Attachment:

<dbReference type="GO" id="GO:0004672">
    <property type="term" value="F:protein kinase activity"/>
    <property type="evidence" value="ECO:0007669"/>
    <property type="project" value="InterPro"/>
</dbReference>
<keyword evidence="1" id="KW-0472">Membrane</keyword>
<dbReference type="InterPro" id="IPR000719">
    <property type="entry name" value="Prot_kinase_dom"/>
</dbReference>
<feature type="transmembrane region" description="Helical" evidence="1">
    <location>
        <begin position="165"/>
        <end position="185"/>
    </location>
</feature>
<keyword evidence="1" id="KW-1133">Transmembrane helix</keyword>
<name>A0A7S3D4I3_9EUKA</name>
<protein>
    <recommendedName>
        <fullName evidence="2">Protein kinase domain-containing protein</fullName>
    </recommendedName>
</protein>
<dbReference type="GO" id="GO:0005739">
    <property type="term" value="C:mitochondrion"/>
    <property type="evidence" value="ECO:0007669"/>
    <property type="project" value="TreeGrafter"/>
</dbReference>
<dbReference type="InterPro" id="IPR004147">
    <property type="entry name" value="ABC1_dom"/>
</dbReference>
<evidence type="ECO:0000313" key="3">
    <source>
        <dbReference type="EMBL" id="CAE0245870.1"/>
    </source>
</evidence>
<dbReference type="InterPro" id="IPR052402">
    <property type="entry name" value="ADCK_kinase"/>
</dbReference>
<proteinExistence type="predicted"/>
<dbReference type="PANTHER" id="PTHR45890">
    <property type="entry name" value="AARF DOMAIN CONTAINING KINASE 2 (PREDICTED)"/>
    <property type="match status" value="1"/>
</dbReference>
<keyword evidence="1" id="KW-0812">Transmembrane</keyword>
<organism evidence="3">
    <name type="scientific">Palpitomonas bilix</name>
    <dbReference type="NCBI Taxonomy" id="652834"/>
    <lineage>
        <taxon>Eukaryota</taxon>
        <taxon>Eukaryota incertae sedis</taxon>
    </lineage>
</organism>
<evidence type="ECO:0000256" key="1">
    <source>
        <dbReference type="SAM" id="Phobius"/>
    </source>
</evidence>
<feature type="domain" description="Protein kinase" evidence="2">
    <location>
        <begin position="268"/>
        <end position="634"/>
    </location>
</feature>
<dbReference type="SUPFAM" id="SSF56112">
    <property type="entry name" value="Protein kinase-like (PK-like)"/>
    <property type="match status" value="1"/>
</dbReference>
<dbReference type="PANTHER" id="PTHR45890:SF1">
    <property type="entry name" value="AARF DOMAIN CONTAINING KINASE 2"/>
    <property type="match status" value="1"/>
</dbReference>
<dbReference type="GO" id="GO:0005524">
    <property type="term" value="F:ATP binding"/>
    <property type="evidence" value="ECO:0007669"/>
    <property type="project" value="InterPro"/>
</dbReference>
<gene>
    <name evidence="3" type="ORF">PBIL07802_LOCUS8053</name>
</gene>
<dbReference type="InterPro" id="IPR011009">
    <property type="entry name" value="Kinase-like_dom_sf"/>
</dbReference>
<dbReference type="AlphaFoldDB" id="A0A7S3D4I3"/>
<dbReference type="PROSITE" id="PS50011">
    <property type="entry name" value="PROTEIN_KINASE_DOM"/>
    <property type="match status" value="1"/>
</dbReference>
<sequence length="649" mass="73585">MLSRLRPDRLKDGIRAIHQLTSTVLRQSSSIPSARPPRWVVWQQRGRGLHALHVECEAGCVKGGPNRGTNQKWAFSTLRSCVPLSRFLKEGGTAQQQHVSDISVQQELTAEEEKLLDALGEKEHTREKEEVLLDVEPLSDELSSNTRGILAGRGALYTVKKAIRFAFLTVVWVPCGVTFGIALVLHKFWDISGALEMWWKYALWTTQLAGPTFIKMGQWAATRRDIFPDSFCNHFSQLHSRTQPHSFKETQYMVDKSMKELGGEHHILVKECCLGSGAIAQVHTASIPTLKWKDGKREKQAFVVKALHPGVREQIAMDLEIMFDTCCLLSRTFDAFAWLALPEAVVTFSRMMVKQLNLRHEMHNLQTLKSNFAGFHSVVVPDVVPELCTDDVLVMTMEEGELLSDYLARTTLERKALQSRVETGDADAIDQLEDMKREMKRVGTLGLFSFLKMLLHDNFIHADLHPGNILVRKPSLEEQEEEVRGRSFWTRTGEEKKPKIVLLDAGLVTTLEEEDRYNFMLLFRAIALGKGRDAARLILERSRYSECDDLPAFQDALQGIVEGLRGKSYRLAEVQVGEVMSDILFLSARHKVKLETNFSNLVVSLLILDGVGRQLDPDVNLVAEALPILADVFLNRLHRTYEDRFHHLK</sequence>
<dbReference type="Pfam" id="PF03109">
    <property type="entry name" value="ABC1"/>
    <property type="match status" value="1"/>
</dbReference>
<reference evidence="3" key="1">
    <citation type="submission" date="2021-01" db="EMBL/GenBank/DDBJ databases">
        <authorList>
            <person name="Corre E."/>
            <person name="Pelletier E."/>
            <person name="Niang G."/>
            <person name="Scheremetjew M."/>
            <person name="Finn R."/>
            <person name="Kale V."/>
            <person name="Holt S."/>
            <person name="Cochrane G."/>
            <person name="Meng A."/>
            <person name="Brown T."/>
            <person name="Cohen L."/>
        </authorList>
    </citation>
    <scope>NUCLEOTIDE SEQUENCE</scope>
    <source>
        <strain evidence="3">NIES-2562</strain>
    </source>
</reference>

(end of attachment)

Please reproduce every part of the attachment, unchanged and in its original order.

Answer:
<dbReference type="GO" id="GO:0004672">
    <property type="term" value="F:protein kinase activity"/>
    <property type="evidence" value="ECO:0007669"/>
    <property type="project" value="InterPro"/>
</dbReference>
<keyword evidence="1" id="KW-0472">Membrane</keyword>
<dbReference type="InterPro" id="IPR000719">
    <property type="entry name" value="Prot_kinase_dom"/>
</dbReference>
<feature type="transmembrane region" description="Helical" evidence="1">
    <location>
        <begin position="165"/>
        <end position="185"/>
    </location>
</feature>
<keyword evidence="1" id="KW-1133">Transmembrane helix</keyword>
<name>A0A7S3D4I3_9EUKA</name>
<protein>
    <recommendedName>
        <fullName evidence="2">Protein kinase domain-containing protein</fullName>
    </recommendedName>
</protein>
<dbReference type="GO" id="GO:0005739">
    <property type="term" value="C:mitochondrion"/>
    <property type="evidence" value="ECO:0007669"/>
    <property type="project" value="TreeGrafter"/>
</dbReference>
<dbReference type="InterPro" id="IPR004147">
    <property type="entry name" value="ABC1_dom"/>
</dbReference>
<evidence type="ECO:0000313" key="3">
    <source>
        <dbReference type="EMBL" id="CAE0245870.1"/>
    </source>
</evidence>
<dbReference type="InterPro" id="IPR052402">
    <property type="entry name" value="ADCK_kinase"/>
</dbReference>
<proteinExistence type="predicted"/>
<dbReference type="PANTHER" id="PTHR45890">
    <property type="entry name" value="AARF DOMAIN CONTAINING KINASE 2 (PREDICTED)"/>
    <property type="match status" value="1"/>
</dbReference>
<keyword evidence="1" id="KW-0812">Transmembrane</keyword>
<organism evidence="3">
    <name type="scientific">Palpitomonas bilix</name>
    <dbReference type="NCBI Taxonomy" id="652834"/>
    <lineage>
        <taxon>Eukaryota</taxon>
        <taxon>Eukaryota incertae sedis</taxon>
    </lineage>
</organism>
<evidence type="ECO:0000256" key="1">
    <source>
        <dbReference type="SAM" id="Phobius"/>
    </source>
</evidence>
<feature type="domain" description="Protein kinase" evidence="2">
    <location>
        <begin position="268"/>
        <end position="634"/>
    </location>
</feature>
<dbReference type="SUPFAM" id="SSF56112">
    <property type="entry name" value="Protein kinase-like (PK-like)"/>
    <property type="match status" value="1"/>
</dbReference>
<dbReference type="PANTHER" id="PTHR45890:SF1">
    <property type="entry name" value="AARF DOMAIN CONTAINING KINASE 2"/>
    <property type="match status" value="1"/>
</dbReference>
<dbReference type="GO" id="GO:0005524">
    <property type="term" value="F:ATP binding"/>
    <property type="evidence" value="ECO:0007669"/>
    <property type="project" value="InterPro"/>
</dbReference>
<gene>
    <name evidence="3" type="ORF">PBIL07802_LOCUS8053</name>
</gene>
<dbReference type="InterPro" id="IPR011009">
    <property type="entry name" value="Kinase-like_dom_sf"/>
</dbReference>
<dbReference type="AlphaFoldDB" id="A0A7S3D4I3"/>
<dbReference type="PROSITE" id="PS50011">
    <property type="entry name" value="PROTEIN_KINASE_DOM"/>
    <property type="match status" value="1"/>
</dbReference>
<sequence length="649" mass="73585">MLSRLRPDRLKDGIRAIHQLTSTVLRQSSSIPSARPPRWVVWQQRGRGLHALHVECEAGCVKGGPNRGTNQKWAFSTLRSCVPLSRFLKEGGTAQQQHVSDISVQQELTAEEEKLLDALGEKEHTREKEEVLLDVEPLSDELSSNTRGILAGRGALYTVKKAIRFAFLTVVWVPCGVTFGIALVLHKFWDISGALEMWWKYALWTTQLAGPTFIKMGQWAATRRDIFPDSFCNHFSQLHSRTQPHSFKETQYMVDKSMKELGGEHHILVKECCLGSGAIAQVHTASIPTLKWKDGKREKQAFVVKALHPGVREQIAMDLEIMFDTCCLLSRTFDAFAWLALPEAVVTFSRMMVKQLNLRHEMHNLQTLKSNFAGFHSVVVPDVVPELCTDDVLVMTMEEGELLSDYLARTTLERKALQSRVETGDADAIDQLEDMKREMKRVGTLGLFSFLKMLLHDNFIHADLHPGNILVRKPSLEEQEEEVRGRSFWTRTGEEKKPKIVLLDAGLVTTLEEEDRYNFMLLFRAIALGKGRDAARLILERSRYSECDDLPAFQDALQGIVEGLRGKSYRLAEVQVGEVMSDILFLSARHKVKLETNFSNLVVSLLILDGVGRQLDPDVNLVAEALPILADVFLNRLHRTYEDRFHHLK</sequence>
<dbReference type="Pfam" id="PF03109">
    <property type="entry name" value="ABC1"/>
    <property type="match status" value="1"/>
</dbReference>
<reference evidence="3" key="1">
    <citation type="submission" date="2021-01" db="EMBL/GenBank/DDBJ databases">
        <authorList>
            <person name="Corre E."/>
            <person name="Pelletier E."/>
            <person name="Niang G."/>
            <person name="Scheremetjew M."/>
            <person name="Finn R."/>
            <person name="Kale V."/>
            <person name="Holt S."/>
            <person name="Cochrane G."/>
            <person name="Meng A."/>
            <person name="Brown T."/>
            <person name="Cohen L."/>
        </authorList>
    </citation>
    <scope>NUCLEOTIDE SEQUENCE</scope>
    <source>
        <strain evidence="3">NIES-2562</strain>
    </source>
</reference>